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FCA bemoans firms putting DB transfers over client interests

Regulator ‘still not confident’ that the concerns it has raised are being addressed


Advice firms in the defined benefit (DB) pension transfer market have been reminded to make sure they are putting their clients’ best interests at the forefront of their business.

Debbie Gupta, director of life insurance and financial advice supervision at the FCA, said during the Personal Finance Society’s annual conference in Birmingham: “We still see too many firms focusing on the solution they want to provide to the client, and DB transfer advice is a great example of that.

“Firms with the mindset that says: ‘How can I transfer this pension in a way that delivers what the client wants?’

“What we want to see is a mindset that says: ‘What does the client need? And how can I help them achieve that?’”

She encouraged the advisers at the conference “to take up this challenge, not just for yourselves but for the health of the sector”.

The FCA increased its scrutiny of the DB transfer market in 2018 after the British Steel Pension Scheme (BSPS) scandal.

More recently, in June 2019, the financial watchdog said it was disappointed with the number of advice firms recommending people to transfer out of DB pension schemes.

Worries for the UK watchdog

Gupta also spoke about how the FCA has stepped up its “intensive oversight and supervision” of the DB market since 2015, when pension freedoms took effect.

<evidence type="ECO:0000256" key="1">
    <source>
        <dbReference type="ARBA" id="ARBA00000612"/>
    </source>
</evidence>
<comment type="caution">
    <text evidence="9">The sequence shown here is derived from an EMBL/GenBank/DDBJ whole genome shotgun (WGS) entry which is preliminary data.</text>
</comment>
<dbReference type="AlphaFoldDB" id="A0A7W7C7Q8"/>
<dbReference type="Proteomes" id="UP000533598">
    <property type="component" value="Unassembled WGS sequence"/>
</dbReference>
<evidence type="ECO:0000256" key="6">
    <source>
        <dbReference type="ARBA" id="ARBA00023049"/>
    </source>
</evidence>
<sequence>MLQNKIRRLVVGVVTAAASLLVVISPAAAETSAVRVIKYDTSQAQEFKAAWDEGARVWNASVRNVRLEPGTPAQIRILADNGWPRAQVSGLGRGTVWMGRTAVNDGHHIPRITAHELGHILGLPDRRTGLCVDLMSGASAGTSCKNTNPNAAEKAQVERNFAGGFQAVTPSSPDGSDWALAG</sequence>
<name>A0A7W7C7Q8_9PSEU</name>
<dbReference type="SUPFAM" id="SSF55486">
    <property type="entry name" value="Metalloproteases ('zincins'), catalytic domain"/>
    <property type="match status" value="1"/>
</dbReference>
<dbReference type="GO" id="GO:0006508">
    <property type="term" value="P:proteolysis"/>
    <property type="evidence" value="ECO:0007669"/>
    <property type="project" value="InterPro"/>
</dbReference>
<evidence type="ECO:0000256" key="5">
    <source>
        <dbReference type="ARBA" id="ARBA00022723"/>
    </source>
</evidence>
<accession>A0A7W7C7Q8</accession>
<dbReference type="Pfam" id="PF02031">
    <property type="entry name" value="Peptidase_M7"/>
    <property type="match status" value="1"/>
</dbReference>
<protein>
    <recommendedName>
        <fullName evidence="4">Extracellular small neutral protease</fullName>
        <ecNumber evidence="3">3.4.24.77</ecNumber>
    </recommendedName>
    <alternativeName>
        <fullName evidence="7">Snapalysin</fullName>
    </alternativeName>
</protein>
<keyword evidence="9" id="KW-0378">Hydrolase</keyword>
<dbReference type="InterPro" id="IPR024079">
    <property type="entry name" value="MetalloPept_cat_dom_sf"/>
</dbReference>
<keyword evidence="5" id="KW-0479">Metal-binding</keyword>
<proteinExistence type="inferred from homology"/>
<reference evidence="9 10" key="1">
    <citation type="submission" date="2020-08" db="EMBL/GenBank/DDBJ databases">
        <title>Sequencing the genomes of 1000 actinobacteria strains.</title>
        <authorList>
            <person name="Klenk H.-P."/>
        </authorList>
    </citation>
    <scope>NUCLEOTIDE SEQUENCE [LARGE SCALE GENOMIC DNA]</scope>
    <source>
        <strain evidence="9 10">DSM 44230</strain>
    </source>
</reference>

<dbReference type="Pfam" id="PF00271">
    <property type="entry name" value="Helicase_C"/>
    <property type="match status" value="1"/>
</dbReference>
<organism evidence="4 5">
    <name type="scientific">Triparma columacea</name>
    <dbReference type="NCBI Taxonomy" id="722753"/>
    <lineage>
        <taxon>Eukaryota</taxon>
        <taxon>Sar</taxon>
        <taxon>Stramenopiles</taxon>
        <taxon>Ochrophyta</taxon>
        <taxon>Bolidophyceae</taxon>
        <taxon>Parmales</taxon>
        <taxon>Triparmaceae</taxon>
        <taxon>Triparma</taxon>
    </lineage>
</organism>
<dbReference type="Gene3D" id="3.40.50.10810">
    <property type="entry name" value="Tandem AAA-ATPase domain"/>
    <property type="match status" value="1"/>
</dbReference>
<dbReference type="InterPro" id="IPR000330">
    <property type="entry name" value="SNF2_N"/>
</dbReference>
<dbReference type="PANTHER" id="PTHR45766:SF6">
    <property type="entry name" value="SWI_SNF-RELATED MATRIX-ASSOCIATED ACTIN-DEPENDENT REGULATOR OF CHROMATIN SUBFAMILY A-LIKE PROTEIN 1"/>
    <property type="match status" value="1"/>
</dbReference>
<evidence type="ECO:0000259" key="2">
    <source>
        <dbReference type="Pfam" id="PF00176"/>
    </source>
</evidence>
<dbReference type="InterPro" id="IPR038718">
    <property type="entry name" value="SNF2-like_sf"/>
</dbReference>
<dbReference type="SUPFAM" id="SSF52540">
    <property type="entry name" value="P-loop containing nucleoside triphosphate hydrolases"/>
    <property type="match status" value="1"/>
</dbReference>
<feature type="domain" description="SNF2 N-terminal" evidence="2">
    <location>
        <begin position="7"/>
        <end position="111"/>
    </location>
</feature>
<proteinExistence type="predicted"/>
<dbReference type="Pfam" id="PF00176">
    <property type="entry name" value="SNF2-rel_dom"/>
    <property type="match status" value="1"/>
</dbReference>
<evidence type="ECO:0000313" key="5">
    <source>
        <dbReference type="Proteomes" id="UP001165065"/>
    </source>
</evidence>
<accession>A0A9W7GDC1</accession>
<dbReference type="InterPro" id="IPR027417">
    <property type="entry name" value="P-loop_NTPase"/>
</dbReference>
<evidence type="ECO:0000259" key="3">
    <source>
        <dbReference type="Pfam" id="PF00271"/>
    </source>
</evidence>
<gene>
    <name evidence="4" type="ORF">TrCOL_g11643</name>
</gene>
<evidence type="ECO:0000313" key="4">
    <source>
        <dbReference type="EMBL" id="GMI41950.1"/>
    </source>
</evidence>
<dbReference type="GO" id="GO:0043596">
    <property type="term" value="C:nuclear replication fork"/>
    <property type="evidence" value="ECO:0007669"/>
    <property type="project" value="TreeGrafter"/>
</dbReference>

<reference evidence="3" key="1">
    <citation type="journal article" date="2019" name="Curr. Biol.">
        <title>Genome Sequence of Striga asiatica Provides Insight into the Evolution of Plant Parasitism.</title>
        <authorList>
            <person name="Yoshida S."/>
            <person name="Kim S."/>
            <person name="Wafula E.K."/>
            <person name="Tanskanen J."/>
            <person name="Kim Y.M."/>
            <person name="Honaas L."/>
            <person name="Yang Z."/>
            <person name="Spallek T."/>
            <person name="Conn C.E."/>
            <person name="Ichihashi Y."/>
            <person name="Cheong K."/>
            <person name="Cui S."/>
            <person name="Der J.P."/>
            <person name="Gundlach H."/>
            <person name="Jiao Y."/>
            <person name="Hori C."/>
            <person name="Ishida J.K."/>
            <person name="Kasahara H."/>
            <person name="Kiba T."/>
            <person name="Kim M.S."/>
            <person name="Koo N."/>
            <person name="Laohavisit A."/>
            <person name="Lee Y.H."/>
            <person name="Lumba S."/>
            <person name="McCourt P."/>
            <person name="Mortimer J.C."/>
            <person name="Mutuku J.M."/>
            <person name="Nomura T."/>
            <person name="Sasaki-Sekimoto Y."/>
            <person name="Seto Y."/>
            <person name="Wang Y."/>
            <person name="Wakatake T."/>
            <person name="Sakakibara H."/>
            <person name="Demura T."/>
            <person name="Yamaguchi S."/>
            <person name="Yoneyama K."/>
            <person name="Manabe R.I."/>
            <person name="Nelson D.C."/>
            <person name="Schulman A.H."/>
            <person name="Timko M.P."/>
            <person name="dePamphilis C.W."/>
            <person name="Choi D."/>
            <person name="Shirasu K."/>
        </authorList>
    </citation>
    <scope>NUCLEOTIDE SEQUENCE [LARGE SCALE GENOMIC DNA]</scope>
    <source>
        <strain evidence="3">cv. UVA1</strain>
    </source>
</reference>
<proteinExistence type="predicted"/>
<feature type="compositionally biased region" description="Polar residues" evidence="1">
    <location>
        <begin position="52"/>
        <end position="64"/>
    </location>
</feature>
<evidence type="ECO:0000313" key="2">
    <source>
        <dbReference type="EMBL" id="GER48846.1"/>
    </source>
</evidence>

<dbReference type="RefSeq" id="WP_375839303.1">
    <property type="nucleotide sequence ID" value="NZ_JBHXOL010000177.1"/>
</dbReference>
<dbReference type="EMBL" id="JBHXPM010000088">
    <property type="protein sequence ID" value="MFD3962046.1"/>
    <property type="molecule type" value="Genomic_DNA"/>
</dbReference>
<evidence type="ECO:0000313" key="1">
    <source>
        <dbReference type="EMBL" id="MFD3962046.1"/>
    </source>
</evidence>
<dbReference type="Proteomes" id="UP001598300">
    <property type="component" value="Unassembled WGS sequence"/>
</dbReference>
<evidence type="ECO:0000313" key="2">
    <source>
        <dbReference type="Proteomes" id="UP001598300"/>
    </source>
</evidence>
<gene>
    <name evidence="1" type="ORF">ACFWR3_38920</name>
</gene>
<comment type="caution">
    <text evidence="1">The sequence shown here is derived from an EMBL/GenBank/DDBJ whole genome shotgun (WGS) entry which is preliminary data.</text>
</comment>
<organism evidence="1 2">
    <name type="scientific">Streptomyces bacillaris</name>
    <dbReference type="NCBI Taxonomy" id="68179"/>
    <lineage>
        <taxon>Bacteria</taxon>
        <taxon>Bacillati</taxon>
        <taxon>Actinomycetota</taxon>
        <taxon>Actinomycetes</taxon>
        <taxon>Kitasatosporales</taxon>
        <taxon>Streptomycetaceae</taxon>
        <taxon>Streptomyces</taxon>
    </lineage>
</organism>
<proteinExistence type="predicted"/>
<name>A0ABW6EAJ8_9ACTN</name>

She said that the UK regulator has been issuing guidance on what it wants to see from firms, however it is “still not confident that the concerns we’re raising are being addressed”.

“You’ve got people wanting to give up their DB pension in favour of flexible income,” Gupta said.

“And it’s essentially about being able to balance the consumers’ immediate objectives with their long-term needs, and that makes this work very, very challenging.

“We recognise […] that your consumers are trying to place more value on that cash for now, and less value on an income for a longer period.

“We hope you see your role as challenging those biases to help consumers balance those short-term immediate values with their long-term needs.

“By being able to prioritise what is really important and then make difficult but informed compromises, professional advice really does help make sure those decisions are future proofed.”

Gupta’s comments were made during a speech attended by International Adviser, in which she also spoke about the professional indemnity insurance market for the advice sector.

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